Episode64 : Is Anger Bad?

Episode 64: Is Anger Bad?

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Humans have the exhilarating experience of emotions. We get to feel a range of emotions that help guide us in the right direction. Unfortunately, society has labeled some emotions as good and others as bad. This isn’t true. Emotions are neutral, and our reaction to them can land in the positive or negative column. Anger is an emotion we are often encouraged to suppress, but why? Let’s discuss how anger is quite valuable for our soul’s evolution!

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Anger is integral to our human experience, yet society has long held that some emotions are good and others are bad. We are taught to prefer some emotions over others. Happiness, joy, and excitement are encouraged and celebrated, while sadness and anger are suppressed and avoided.

When we are taught to hide our anger, we can form a very unhealthy relationship with that emotion and block ourselves from finding solutions to the problems that evoked the anger in the first place. All emotions, even anger, are meant to be embraced like a child. The purpose of anger is to signal that something is wrong and that we must address it.

Anger tells you that you are not safe and that there’s something you need to look at.


Anger is an emotion that is perfectly okay to have. It's healthy to experience anger. Aggression, violence, and hostility are behaviors that anger can invoke in someone. What's not okay is to allow your anger to become a behavior that inflicts hostility or violence on another person. You can feel the emotion without allowing it to become a harmful behavior.

Emotion is simply an emotion that's neither good nor bad. It's a signal that something is going on that has made you feel unsafe or unsteady, and you need to do something to move back into a place of safety. Anger tells you there's an injustice, and you must protect the body from harm.

It's important to differentiate the emotion of anger from the behaviors that can present when we feel angry.


When we experience anger, it can be a teaching tool for ourselves and others. For example, if my toddler hits me, I might feel anger rise inside me. It hurts! The anger felt is my body telling me to protect myself. However, the anger does not ask me to retaliate, but to teach my child that hitting when angry is not the appropriate response.

We can also use this to teach other adults in our lives boundaries. Suppose someone cuts you in line after you’ve been waiting patiently. In that case, it’s healthy to feel the emotion of anger and use it to communicate to the person that they are crossing appropriate boundaries by stepping in front of you. Anger is the natural response to any injustice and gives us a chance to assert our worth in those situations.

It is okay for you to use your voice to express a boundary.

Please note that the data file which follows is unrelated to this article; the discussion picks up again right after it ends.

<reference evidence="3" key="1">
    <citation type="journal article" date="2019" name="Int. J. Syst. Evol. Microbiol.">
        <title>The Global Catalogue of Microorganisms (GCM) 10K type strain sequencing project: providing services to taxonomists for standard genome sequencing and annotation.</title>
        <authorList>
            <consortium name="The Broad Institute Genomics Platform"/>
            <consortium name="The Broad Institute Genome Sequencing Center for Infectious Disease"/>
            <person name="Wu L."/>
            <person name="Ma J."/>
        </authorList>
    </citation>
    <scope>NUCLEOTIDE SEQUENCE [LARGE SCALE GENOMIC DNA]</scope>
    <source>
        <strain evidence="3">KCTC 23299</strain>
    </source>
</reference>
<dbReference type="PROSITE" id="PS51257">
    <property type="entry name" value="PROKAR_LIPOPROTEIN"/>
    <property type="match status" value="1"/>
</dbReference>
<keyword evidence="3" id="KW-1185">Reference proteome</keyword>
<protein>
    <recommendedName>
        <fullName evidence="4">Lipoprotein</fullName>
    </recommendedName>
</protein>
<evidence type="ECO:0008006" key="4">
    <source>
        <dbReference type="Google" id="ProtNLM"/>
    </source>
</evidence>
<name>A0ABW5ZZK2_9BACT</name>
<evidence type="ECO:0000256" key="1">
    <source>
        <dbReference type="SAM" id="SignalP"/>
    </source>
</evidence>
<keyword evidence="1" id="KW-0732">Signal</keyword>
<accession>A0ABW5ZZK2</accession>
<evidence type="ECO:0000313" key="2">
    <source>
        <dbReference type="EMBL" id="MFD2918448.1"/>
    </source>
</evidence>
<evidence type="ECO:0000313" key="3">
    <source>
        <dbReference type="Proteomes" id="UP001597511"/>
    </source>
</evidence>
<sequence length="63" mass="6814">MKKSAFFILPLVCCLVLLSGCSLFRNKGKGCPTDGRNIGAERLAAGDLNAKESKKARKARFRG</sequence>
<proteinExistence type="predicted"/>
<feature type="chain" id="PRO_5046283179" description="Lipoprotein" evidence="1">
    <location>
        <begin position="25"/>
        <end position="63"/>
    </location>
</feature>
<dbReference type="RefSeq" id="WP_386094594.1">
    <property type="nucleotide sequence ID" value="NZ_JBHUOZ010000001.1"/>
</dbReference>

When I was a child, I wasn't allowed to express anger. If I did, I would get in trouble. This has led to having to process a lot of old anger through the eyes of my older self. As an adult, I have been teaching myself how to be angry without attaching hostile behaviors while expressing my feelings. At first, I was afraid to revisit this unexpressed anger because I didn't know how to talk about it without acting it out.

Even into my twenties, I suppressed my anger because I didn't like the guilt and shame that inevitably visited after I expressed myself with hostility. I had to teach myself how to be okay with anger.

Anger sends similar signals to the brain as joy does. It's a symbol of taking action, not retreating. It's a sign that an injustice has taken place and healthy anger gives you permission to stand your ground and communicate that you are worthy of being treated fairly. If someone does something or something is occurring that's unjust, you have every right to be angry. What is not okay is the unwanted behaviors that that anger could trigger.

Anger is a signal to take action, not retreat!


Once you understand that anger is a healthy and helpful emotion, you can use the experience to propel positive changes in your life. If you've had a disagreement that's evoked some anger, you can now recognize, "Hey, there's something here for me to look at," and use that emotion to seek solutions rather than lash out. Now you can take time to analyze your thoughts and look at the entire situation.

By doing this, you can figure out a solution to the injustice.

✅You might take a break from the person
✅You might have a heartfelt conversation with the person
✅You can create new boundaries for this person

Anytime we're angry, it's essential to get curious about why. Ask yourself, "What triggered this, and how can I solve it?"


Sometimes there are two people in a situation where we are experiencing anger, yet there’s only one person genuinely causing the angry response: ourselves. For example, if I’ve caused a delay in my schedule through my own actions and then become further delayed because the cashier is going too slow, it’s not really her that I’m angry with. I’m mad at myself.

So sometimes it’s not what someone is doing to you. It’s suppressed anger coming up because you were triggered. An old situation you haven’t processed found its way through in a benign situation, and you find yourself angry where it’s not justified.

We want to get curious about why we feel so angry and how that emotion shows us where we can change our experience. Anger is an emotion that motivates change. What change do your system, body, and being desire you to have?

Anger is an emotion that motivates change.


Not all toxic behavior is triggered by anger. In some situations, people do terrible things like stealing from others or causing physical harm to others and feel nothing at all. Certain imbalances in the brain and being can bring joy to those inflicting that harm on another. That's why it's essential to understand the difference between emotion and behavior.

As a human being, I see many things that make me angry. The injustices of the world evoke that emotion in me regularly. This is righteous anger that leads to positive change in the world. The change-makers of the world often find themselves angry as they watch events unfold that are unfair and unjust. That anger invokes a power deep within them that assists them in creating change in the world.